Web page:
Renewals must follow green code, URA says
Olga Wong and Joyce Ng
Developers participating in renewal projects will be required to reduce carbon emissions by using environmentally friendly designs and measures that save energy, the Urban Renewal Authority said yesterday.
The authority was willing to bear the additional construction cost to set an example for developers to follow, the authority's chairman, Barry Cheung Chun-yuen, said. He said he expected developers would offer lower tender prices because of the authority's green policy.
The policy, comprising six principles, asks developers to save energy and water, use environmentally friendly building materials, increase green areas, add facilities for collecting recyclable waste, and reduce construction waste and environmental nuisance.
The principles will be translated into specific measures, depending on the site's constraints, and written as tender conditions to ensure they will be adopted by developers.
The authority estimates the measures will add only 2 per cent to 3 per cent to construction costs.
'We will pay for the extra cost at the initial stage as developers might adjust their tender price for the increase in construction cost,' Mr Cheung said.
The authority has adopted green initiatives in the past, but by turning the initiatives into an official policy with stricter standards it hopes to become a pioneer in the adoption of new, green technologies.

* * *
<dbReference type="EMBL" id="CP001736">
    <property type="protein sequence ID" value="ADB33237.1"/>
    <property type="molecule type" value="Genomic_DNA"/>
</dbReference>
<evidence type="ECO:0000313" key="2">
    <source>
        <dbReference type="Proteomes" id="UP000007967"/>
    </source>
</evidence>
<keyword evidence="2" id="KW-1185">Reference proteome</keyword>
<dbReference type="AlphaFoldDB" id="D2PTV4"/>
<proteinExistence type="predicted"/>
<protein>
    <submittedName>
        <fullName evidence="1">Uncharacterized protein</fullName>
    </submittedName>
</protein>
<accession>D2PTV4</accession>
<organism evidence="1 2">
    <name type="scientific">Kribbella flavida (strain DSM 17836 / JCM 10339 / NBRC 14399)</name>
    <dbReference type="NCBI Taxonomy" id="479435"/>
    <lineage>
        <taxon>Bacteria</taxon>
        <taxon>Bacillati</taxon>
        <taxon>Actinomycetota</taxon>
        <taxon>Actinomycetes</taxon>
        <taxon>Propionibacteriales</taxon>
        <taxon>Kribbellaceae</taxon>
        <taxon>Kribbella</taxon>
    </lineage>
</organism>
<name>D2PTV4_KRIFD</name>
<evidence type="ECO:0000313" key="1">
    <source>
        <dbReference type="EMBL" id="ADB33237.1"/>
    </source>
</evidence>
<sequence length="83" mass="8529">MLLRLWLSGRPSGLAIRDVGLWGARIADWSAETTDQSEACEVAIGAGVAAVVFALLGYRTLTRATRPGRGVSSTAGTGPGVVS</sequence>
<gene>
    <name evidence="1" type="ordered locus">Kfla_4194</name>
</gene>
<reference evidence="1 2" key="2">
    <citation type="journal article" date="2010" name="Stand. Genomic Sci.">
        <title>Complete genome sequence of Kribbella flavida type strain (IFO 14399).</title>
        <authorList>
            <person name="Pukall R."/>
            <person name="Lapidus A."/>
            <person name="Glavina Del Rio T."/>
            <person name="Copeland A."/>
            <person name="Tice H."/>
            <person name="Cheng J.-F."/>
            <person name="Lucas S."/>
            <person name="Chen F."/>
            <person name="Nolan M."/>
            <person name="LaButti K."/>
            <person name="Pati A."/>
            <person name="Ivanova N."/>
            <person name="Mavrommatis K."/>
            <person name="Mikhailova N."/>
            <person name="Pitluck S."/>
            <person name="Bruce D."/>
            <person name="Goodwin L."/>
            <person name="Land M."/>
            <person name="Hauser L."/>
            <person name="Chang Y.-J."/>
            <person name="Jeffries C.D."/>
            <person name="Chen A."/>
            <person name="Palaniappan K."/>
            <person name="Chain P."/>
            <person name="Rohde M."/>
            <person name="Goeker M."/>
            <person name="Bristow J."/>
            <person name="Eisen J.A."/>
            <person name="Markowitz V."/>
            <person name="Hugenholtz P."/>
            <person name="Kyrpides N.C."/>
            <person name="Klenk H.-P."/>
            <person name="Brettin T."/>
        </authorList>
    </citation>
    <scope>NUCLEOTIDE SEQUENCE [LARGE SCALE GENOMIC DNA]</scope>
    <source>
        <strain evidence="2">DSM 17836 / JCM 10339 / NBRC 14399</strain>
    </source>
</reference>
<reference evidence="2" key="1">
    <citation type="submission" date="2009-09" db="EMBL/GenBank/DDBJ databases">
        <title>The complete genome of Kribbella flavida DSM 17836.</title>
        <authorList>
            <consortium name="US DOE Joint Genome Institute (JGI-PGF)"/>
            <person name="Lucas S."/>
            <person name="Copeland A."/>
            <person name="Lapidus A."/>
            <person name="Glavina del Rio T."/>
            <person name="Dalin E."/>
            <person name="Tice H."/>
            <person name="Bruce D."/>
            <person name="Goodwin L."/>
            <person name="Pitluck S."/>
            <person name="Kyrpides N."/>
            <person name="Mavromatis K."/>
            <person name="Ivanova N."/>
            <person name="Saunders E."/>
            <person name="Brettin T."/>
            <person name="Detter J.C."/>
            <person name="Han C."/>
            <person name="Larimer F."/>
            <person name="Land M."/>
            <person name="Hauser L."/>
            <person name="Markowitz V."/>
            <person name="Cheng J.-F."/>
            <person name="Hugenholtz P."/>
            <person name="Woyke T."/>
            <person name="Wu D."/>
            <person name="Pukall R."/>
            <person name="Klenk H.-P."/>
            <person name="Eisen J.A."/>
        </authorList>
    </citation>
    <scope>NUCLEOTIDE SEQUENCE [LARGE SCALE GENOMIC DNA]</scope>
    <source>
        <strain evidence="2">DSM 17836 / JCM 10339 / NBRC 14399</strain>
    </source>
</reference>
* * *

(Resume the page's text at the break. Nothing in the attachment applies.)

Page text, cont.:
The green policy will come into effect for the next renewal project - Lee Tung Street, also known as Wedding Card Street, in Wan Chai.
The developer winning the tender will be required to use e-glass as a structural fabric, reflecting half the solar radiation hitting the building and reducing the need for air conditioning. Street lamps in open spaces will be equipped with small wind turbines and solar panels to provide renewable energy. Grey water will be treated and used for toilet flushing, irrigation and cleansing.
'The measures will reduce carbon dioxide emissions by about 23 per cent, which is an equivalent to planting 170,000 trees,' Mr Cheung said, adding the authority would do more in the upcoming Kwun Tong project.
Henderson Sunlight Assets Management chairman Tony Tse Wai-chuen, who was formerly in charge of Henderson Land Development's sales department, said green buildings were a market trend.
'A few per cent rise in construction costs is not significant, and it will be offset by savings in electricity tariffs,' he said.
'The properties will also benefit from a greener environment.'
A spokeswoman for the developer said it would respond to the authority's call for greener redevelopment if requirements were clearly set out in tender documents.
Green measures to be adopted in future renewal projects
Use of structural fabrics with a high thermal performance, such as e-glass to reflect sunlight and cut use of air conditioning and heat-island effect
Use of renewable-energy lighting, such as hybrid street lamps
Use of solar hot water systems to reduce carbon emissions
Use of energy-saving light fittings in common areas, such as light-emitting diode fixtures
Use of energy-saving air conditioning
Recycling of water for toilet flushing, cleaning and irrigation